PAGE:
(2010) "All it takes to be a superhero is the choice to fight evil." Offsetting a life full of humiliation and rejection, Frank D'Abo (Rainn Wilson), a fry cook, cherishes two perfect events: his marriage to Sarah (Liv Tyler) and a crime-stopper's act.
A recovering alcoholic and drug addict when he'd married her - they'd met at Joe's Grill where she'd been a waitress - Sarah once again gets hooked, yet again humiliating Frank when she leaves him for Jacques (Kevin Bacon). After Detective John Felkner (Gregg Henry) explains that the police can't intervene when a wife voluntarily abandons her husband for another man, Frank experiences anther vision - at eight years of age he'd seen Jesus and when he'd seen Sarah he'd heard God's voice: "Marry her" - involving tentacles performing brain surgery on him followed by TV's Holy Avenger pronouncing the weird act as "The finger of God touching your brain."
At this point one could be excused for thinking that maybe Frank's the one on drugs. In a comic-book store, looking for Holy Avenger literature ("Some of his children are chosen"), he makes acquaintance with the 22-year-old salesgirl Libby (Ellen Page): "I gotta warn you, this is pretty fucking stupid. Well, I mean, unless you're laughing at how gay this is, 'cause then it's awesome."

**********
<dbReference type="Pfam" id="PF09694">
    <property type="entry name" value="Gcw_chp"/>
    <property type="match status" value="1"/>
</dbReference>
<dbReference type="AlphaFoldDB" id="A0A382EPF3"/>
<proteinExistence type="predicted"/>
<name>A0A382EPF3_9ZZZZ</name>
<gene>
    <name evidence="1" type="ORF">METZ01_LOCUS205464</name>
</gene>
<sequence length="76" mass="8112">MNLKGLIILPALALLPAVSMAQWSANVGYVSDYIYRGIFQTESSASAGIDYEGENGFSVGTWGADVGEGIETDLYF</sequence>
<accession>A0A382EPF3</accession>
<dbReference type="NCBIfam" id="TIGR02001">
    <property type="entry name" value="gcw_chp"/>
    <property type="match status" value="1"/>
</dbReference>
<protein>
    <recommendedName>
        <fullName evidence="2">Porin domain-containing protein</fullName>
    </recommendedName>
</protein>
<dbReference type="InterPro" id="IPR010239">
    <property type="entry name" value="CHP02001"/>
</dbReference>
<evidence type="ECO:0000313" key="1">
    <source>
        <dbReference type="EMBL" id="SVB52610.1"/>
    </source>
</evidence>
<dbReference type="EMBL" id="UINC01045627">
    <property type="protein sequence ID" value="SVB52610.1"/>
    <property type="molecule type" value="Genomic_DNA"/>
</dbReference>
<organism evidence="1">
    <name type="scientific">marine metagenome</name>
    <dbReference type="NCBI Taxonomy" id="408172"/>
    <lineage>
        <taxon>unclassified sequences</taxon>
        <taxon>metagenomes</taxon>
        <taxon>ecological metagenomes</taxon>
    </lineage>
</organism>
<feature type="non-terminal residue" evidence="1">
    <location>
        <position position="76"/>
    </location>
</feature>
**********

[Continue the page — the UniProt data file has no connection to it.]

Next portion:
Up to this point in director/writer James Gunn's radical mash-up of freakish comedy and grisly grinder violence, the laughs come first. Then Frank becomes the crime-fighting Crimson Bolt in a homemade red costume, wielding a wrench, crunching heads, and screaming: "Don't steal! Don't molest kids! Don't deal drugs!"
Is he a psycho-vigilante menace to society, sending people who butt in line at the theater to the hospital, or a true superhero? Paranoid of being found out, Frank prays to God for a sign of what he should do.
When he finds out that Jacques is a major drug dealer, and Jacques sends his henchmen after Frank, he goes to Libby, who proposes becoming "your kid sidekick" ("the Creeping Bam") Boltie. "No cussing," Frank tells the potty-mouthed, wacko-wild, hyper-vigilant Libby, and no making out, not even "between the panels."
Funny goes runny and red: a human head pounded repeatedly against a stone corner of a hearth cracks and spills its liquid of life. The humor transmogrifies into horribly brutal graphic violence as bullets puncture flesh and blades gash and slash, splashing blood.
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